Bowl game? He’s right. Win or lose, Kentucky probably is going to be bowl bound in this COVID-19 season.

 

 

Linebacker Jamin Davis said finding motivation also will be no problem for him.

“There’s no reason to bow your head, give up and throw the towel in. Nothing special about it. Just got to keep playing,” Davis said. s

Demetria Caldwell does prayers on Facebook Live each Wednesday and admits the thought of her nephew, Immanuel Quickley, becoming a first-round NBA draft pick was often in her prayers.

Mock drafts didn’t project Quickley, the 2019-20 Southeastern Conference Player of the Year, as a likely first-round pick but his family thought the way he performed in pre-draft workouts would elevate his stock.

They also planned a normal draft night gala even though everything was virtual. They made the 2-1/2-hour trip from Maryland to New York City to watch the draft at Roc Nation, an entertainment agency representing Quickley.

“We were like, ‘Let’s have a ball. Let’s dress like we are going to a gala with great expectations,’” said Caldwell. “How you dress is how you feel and we all felt amazing. Everyone at the agency treated us like family. The Big Blue love extended to New York City.”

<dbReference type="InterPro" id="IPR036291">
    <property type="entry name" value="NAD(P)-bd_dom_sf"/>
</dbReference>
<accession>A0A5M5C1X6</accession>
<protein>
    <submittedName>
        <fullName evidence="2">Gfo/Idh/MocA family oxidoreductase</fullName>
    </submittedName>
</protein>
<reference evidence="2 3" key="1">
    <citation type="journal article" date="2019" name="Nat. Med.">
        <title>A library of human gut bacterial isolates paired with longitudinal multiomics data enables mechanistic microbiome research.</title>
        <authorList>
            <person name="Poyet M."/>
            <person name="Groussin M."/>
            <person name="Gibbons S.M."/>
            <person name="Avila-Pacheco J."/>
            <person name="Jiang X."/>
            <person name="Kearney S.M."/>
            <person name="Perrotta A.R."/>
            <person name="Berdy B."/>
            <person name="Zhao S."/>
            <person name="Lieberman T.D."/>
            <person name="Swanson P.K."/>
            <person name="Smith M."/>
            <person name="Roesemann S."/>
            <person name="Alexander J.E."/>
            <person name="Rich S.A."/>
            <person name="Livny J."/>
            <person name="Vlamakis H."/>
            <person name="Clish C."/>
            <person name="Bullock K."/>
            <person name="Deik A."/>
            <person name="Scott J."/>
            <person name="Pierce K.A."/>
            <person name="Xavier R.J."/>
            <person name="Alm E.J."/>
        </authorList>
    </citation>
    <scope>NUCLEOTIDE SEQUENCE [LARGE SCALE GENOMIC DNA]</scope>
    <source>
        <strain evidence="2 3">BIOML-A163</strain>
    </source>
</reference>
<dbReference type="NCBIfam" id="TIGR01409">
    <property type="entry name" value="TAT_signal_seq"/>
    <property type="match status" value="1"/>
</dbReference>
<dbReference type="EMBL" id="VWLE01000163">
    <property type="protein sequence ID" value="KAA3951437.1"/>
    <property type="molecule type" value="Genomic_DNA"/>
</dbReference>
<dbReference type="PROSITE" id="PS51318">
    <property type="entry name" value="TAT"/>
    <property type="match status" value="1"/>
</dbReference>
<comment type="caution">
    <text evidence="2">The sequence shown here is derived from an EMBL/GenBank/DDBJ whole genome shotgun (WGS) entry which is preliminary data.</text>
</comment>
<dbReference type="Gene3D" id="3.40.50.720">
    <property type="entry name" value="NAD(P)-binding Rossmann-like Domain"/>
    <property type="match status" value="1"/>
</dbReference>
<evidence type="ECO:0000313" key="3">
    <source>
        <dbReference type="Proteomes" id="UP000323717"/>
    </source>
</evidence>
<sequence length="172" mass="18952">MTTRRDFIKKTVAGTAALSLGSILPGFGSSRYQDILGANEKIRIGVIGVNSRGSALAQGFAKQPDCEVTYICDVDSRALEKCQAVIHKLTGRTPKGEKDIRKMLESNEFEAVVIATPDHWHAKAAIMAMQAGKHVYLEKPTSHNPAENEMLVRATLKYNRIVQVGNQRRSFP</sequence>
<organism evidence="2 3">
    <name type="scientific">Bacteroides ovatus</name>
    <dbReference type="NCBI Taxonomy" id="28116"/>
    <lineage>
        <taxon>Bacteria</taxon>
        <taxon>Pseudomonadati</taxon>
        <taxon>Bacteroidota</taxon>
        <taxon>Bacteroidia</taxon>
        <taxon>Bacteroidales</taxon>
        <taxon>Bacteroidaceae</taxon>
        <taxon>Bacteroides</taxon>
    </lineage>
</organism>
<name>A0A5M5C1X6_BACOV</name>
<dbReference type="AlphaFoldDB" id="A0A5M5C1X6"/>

Immanuel Quickley, center, and his family on the phone with Kentucky coach John Calipari after he had been picked in the first round of the NBA draft and then traded to the New York Knicks.

Immanuel Quickley, center, and his family on the phone with Kentucky coach John Calipari after he had been picked in the first round of the NBA draft and then traded to the New York Knicks.